Prelude to Water Melody
· Written at Huaiyin
In the capital then
We made merry in spring now and again.
With green belt and tassels red
We laughed and rode across the western river head.
At sunset we passed the ferry of peach leaves,
Flowers on head, we were retained by songstress’ sleeves.
Green wine poured out from vernal pot,
Hats off, we got drunk in the blue tower. Why not?
The Southern cloud in fright,
The Northern river flows away,
Both drift in different ways.
But languid now,
Where on earth could I unknit my brow?
I salute the old moon with wild geese in flight,
Without knowing on whom she sheds her light
Across mist-veiled river tonight.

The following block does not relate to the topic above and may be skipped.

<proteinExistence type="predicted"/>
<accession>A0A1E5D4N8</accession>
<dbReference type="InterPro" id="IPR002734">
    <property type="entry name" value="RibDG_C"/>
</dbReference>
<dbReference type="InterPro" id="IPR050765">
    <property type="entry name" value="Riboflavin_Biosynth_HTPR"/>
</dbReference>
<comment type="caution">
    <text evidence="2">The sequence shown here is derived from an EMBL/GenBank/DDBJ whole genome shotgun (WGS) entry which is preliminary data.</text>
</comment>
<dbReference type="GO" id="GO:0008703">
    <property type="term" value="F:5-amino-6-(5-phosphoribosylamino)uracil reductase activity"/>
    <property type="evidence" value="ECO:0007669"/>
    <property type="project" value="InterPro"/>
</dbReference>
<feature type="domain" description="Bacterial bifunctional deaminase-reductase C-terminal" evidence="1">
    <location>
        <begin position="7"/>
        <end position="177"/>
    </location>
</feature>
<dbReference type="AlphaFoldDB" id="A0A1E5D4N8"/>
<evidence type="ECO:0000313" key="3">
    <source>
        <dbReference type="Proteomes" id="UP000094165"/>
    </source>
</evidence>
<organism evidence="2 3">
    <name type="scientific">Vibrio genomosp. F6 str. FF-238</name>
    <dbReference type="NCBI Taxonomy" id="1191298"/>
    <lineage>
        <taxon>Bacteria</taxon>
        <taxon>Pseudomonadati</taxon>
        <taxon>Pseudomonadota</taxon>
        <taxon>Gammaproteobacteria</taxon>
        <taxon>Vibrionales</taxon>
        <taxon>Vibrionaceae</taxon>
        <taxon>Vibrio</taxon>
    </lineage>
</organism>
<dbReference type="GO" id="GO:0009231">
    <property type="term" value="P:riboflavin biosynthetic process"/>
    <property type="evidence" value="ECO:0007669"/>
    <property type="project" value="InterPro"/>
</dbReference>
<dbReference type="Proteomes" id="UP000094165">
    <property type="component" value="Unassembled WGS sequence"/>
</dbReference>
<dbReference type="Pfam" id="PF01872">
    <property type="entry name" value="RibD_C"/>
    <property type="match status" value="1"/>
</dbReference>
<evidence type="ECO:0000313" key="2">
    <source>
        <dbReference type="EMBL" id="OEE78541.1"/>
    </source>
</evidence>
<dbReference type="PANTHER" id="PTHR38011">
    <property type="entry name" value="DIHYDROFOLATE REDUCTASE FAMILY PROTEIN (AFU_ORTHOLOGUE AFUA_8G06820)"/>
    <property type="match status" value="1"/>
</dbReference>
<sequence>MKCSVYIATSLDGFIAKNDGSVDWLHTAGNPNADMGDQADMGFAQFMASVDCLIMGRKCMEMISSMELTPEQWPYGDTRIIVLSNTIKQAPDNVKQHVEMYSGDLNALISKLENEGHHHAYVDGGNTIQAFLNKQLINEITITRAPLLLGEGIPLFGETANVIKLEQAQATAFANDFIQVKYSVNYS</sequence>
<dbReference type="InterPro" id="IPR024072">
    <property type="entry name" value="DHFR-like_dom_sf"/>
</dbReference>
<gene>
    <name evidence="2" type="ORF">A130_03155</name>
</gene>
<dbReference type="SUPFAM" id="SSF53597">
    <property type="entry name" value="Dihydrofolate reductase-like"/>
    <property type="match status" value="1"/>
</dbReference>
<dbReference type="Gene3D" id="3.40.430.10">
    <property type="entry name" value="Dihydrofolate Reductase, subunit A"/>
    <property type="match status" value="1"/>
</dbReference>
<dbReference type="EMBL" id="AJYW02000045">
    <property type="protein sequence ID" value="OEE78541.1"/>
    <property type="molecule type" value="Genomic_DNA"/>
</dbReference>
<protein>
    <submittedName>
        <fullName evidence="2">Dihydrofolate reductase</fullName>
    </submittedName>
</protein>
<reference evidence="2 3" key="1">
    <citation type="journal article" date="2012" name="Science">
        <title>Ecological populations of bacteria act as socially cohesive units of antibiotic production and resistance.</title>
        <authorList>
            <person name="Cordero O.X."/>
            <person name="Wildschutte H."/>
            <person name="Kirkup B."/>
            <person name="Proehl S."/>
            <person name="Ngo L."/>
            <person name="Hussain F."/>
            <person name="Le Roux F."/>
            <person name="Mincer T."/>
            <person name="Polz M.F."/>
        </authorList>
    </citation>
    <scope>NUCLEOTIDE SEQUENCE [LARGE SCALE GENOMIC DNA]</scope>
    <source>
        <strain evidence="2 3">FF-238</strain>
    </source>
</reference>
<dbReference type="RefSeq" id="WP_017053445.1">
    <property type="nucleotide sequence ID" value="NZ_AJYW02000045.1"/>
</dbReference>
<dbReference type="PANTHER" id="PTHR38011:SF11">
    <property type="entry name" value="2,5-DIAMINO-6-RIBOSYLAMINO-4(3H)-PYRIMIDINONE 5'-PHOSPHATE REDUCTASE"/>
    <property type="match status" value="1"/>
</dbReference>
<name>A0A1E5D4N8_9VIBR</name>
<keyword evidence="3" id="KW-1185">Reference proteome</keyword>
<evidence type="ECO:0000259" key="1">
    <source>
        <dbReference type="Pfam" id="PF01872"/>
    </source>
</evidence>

In tears I see lush fragrant grass,
But no way leads to Western State, alas!
The poet leaves the Northern capital occupied by Jurchen invaders and, passing by Huaiyin, he writes this lyric for a songstress he loved in the lost Western State.
“Prelude to Water Melody · Written at Huaiyin” is a song written by Zhu Dunru, a lyricist of the Song Dynasty. It expresses the author’s deep feelings of longing for his relatives and his homeland. The first piece recalls the joy of spring excursions in the past, which is indulgent and heroic; the second piece speaks of the pain of wandering today, which is depressing and frustrating. The whole piece is a natural and heartfelt reflection of sorrow and happiness.